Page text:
Posts Tagged ‘Generation Skipping Trusts’

Estate Planning With Individual Retirement Account Trusts

JULY 18, 2016 VOLUME 23 NUMBER 27
One of the great things about our area of law practice is that the community of practitioners is just that — a community. Take, for instance, our good friend Amos Goodall from State College, Pennsylvania: he’s one of the leading elder law attorneys in the country. Amos is not just nationally-known, either — he’s also an excellent communicator. This week he tackles a topic of considerable interest to our clients: estate planning for people who have Individual Retirement Accounts or other retirement savings. Here is his plain-language explanation:

Many folk have large retirement accounts. According to the Investment Company Institute 2016 Yearbook, in 2015, members of 60% of US households had invested $24 trillion in retirement market assets, including IRA’s, 401k’s, 403b’s, Simple IRAs, and others. This article discusses IRA’s, and someone with any of the other types of accounts should consult with knowledgeable legal and financial advisors. In fact, every single general rule stated in this article is subject to exceptions, and there may also be specific situations where these rules should be purposefully ignored. This article should be considered simply a guide for asking questions of your advisor (and better understanding the answers), rather than a roadmap for do-it-yourself action.

The typical estate plan for a married couple with IRAs is naming the surviving spouse as the first (or primary) successor owner. There are special tax benefits for a surviving spouse that do not apply to any other possible successor owners.  There are other options, but these should not be pursued without specialized advice.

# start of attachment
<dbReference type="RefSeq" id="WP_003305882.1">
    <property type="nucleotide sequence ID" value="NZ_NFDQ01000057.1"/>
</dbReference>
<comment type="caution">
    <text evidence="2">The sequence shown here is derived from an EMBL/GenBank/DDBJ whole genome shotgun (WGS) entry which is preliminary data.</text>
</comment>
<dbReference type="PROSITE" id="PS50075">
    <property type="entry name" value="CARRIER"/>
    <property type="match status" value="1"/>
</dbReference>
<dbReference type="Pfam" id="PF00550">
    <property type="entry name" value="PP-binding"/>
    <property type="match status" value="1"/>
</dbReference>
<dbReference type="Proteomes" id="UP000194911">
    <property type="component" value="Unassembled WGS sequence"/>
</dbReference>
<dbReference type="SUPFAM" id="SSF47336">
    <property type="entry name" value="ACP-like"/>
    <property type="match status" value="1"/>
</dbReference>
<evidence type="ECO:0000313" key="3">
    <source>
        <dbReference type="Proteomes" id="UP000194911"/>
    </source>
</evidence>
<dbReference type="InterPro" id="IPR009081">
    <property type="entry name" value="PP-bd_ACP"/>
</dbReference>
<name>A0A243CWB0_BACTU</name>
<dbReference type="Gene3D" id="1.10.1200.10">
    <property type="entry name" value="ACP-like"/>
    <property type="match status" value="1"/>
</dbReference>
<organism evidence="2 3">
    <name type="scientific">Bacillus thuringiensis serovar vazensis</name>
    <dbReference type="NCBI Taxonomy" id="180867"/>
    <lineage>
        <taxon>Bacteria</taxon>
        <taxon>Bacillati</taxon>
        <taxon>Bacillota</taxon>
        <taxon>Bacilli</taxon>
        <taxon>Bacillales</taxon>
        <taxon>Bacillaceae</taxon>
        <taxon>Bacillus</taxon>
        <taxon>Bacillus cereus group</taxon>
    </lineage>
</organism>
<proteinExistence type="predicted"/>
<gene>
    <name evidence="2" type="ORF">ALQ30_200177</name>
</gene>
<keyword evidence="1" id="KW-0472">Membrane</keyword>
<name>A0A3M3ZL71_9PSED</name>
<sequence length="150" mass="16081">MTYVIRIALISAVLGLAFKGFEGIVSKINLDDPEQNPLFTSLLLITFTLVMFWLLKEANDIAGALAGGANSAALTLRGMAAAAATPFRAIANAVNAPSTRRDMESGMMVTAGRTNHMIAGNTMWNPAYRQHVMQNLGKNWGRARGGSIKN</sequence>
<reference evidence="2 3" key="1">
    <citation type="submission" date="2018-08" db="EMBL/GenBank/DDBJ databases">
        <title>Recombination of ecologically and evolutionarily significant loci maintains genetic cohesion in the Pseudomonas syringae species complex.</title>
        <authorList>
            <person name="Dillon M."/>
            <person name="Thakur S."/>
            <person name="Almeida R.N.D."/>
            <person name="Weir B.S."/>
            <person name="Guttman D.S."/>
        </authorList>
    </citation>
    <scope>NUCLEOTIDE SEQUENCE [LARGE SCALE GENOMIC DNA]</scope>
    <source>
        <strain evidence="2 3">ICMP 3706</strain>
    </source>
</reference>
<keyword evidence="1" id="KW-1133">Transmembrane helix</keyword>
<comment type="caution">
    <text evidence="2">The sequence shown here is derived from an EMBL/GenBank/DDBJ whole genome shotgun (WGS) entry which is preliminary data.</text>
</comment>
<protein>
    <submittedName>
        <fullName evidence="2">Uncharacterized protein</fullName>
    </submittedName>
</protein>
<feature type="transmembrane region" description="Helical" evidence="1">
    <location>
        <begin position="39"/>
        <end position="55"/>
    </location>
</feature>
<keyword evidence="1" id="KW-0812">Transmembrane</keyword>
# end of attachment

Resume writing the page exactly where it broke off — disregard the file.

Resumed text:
Classically, they name their children as the contingent or remainder successor owners who will receive the accounts upon the second of their parents’ deaths. Single IRA owners may name their children as primary successor owners, and those without children typically name other family members to receive these accounts. Again, there are other options (including some charitable ones) that should be considered after appropriate advice.

Most IRA owners want to keep IRA assets invested as long as possible. Since growth is not taxed until the funds are withdrawn, they will grow faster. Thus, the longer they are invested, the greater they will be. This is called “stretching” the IRA.

One of the benefits to naming a surviving spouse as the first successor owner is that the spouse is permitted to “roll” the IRA into his or her own name as one of the available options.  No one else has this option, and everyone else must begin withdrawing funds (and paying taxes) as soon as the IRA becomes theirs, called the “minimum required distribution” (or MRD). For younger successors, the MRD is not great; an eight year old successor owner will need to withdraw a little over 1% (roughly one-seventy-fifth) as his or her MRD in the first year after the original owner’s death. In contrast, a sixty-five year old successor would have an MRD of almost 5%, and the MRD for a seventy-one year old spouse would be just over 6%.

Thus, it makes sense to name as young a beneficiary as possible so as to lengthen the process and thereby to maximize the effect of compounded tax-deferred growth. For example, if a seventy year old widow leaves an IRA with $100,000 to an eight year old great-grandchild (assuming there are no generation-skipping tax considerations), and the IRA grows at 3%, then at age 65, the great-grandchild will have withdrawn over $207,000 from the account and it will still be worth over $130,000–quite a positive result for a $100,000 IRA. (At a higher rate of growth, say 6%, that same $100,000 IRA would be worth $700,000 at age 65, and MRD withdrawals would be as high as $40,000/year).

Most IRAs don’t last this long, and it would not surprise anyone that when our eight year old turns eighteen, he or she will find a reason to withdraw much of this inherited wealth. One way to be certain that MRD withdrawals are made and to limit extra withdrawals to actual needs, is naming a trust as successor owner. IRS regulations do not allow many traditional trusts to stretch. However, if the trustee is required to withdraw and pay out at least the MRD each year, the IRS will allow the trustee to use the great grandchild’s life expectancy. This is called a “conduit” trust.  Another IRA trust is called an “accumulation” trust, but this are fairly complicated to set up. Describing any IRA trust as “simple” might be stating an oxymoron, but compared to an accumulation trust, a conduit trust is straightforward for knowledgeable counsel.